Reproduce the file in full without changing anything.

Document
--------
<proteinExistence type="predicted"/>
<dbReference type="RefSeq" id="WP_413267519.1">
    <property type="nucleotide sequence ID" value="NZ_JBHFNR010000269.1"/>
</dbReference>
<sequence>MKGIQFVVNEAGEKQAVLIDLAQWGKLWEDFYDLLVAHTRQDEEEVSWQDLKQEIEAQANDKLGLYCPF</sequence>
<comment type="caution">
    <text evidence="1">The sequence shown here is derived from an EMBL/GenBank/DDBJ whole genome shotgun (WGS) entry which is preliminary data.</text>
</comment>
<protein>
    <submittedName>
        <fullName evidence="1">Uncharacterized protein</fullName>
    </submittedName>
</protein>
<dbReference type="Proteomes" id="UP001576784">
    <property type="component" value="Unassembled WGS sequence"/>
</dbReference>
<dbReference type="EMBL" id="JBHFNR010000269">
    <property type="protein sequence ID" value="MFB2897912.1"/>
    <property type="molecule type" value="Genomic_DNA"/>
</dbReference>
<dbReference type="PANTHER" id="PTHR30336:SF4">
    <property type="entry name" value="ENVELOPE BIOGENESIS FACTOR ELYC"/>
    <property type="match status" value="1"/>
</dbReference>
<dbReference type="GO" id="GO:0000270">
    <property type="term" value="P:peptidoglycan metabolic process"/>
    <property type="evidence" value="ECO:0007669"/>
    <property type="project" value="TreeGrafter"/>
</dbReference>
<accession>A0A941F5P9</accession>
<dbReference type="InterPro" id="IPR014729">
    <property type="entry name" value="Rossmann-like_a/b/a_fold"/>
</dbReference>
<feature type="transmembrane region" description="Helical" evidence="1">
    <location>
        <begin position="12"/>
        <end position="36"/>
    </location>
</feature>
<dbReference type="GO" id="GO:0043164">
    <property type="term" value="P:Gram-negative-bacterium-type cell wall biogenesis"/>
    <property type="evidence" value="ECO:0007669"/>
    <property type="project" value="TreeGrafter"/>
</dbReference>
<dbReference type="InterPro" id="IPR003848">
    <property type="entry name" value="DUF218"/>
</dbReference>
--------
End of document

<proteinExistence type="predicted"/>
<dbReference type="RefSeq" id="WP_413267519.1">
    <property type="nucleotide sequence ID" value="NZ_JBHFNR010000269.1"/>
</dbReference>
<sequence>MKGIQFVVNEAGEKQAVLIDLAQWGKLWEDFYDLLVAHTRQDEEEVSWQDLKQEIEAQANDKLGLYCPF</sequence>
<comment type="caution">
    <text evidence="1">The sequence shown here is derived from an EMBL/GenBank/DDBJ whole genome shotgun (WGS) entry which is preliminary data.</text>
</comment>
<protein>
    <submittedName>
        <fullName evidence="1">Uncharacterized protein</fullName>
    </submittedName>
</protein>
<dbReference type="Proteomes" id="UP001576784">
    <property type="component" value="Unassembled WGS sequence"/>
</dbReference>
<dbReference type="EMBL" id="JBHFNR010000269">
    <property type="protein sequence ID" value="MFB2897912.1"/>
    <property type="molecule type" value="Genomic_DNA"/>
</dbReference>
<dbReference type="PANTHER" id="PTHR30336:SF4">
    <property type="entry name" value="ENVELOPE BIOGENESIS FACTOR ELYC"/>
    <property type="match status" value="1"/>
</dbReference>
<dbReference type="GO" id="GO:0000270">
    <property type="term" value="P:peptidoglycan metabolic process"/>
    <property type="evidence" value="ECO:0007669"/>
    <property type="project" value="TreeGrafter"/>
</dbReference>
<accession>A0A941F5P9</accession>
<dbReference type="InterPro" id="IPR014729">
    <property type="entry name" value="Rossmann-like_a/b/a_fold"/>
</dbReference>
<feature type="transmembrane region" description="Helical" evidence="1">
    <location>
        <begin position="12"/>
        <end position="36"/>
    </location>
</feature>
<dbReference type="GO" id="GO:0043164">
    <property type="term" value="P:Gram-negative-bacterium-type cell wall biogenesis"/>
    <property type="evidence" value="ECO:0007669"/>
    <property type="project" value="TreeGrafter"/>
</dbReference>
<dbReference type="InterPro" id="IPR003848">
    <property type="entry name" value="DUF218"/>
</dbReference>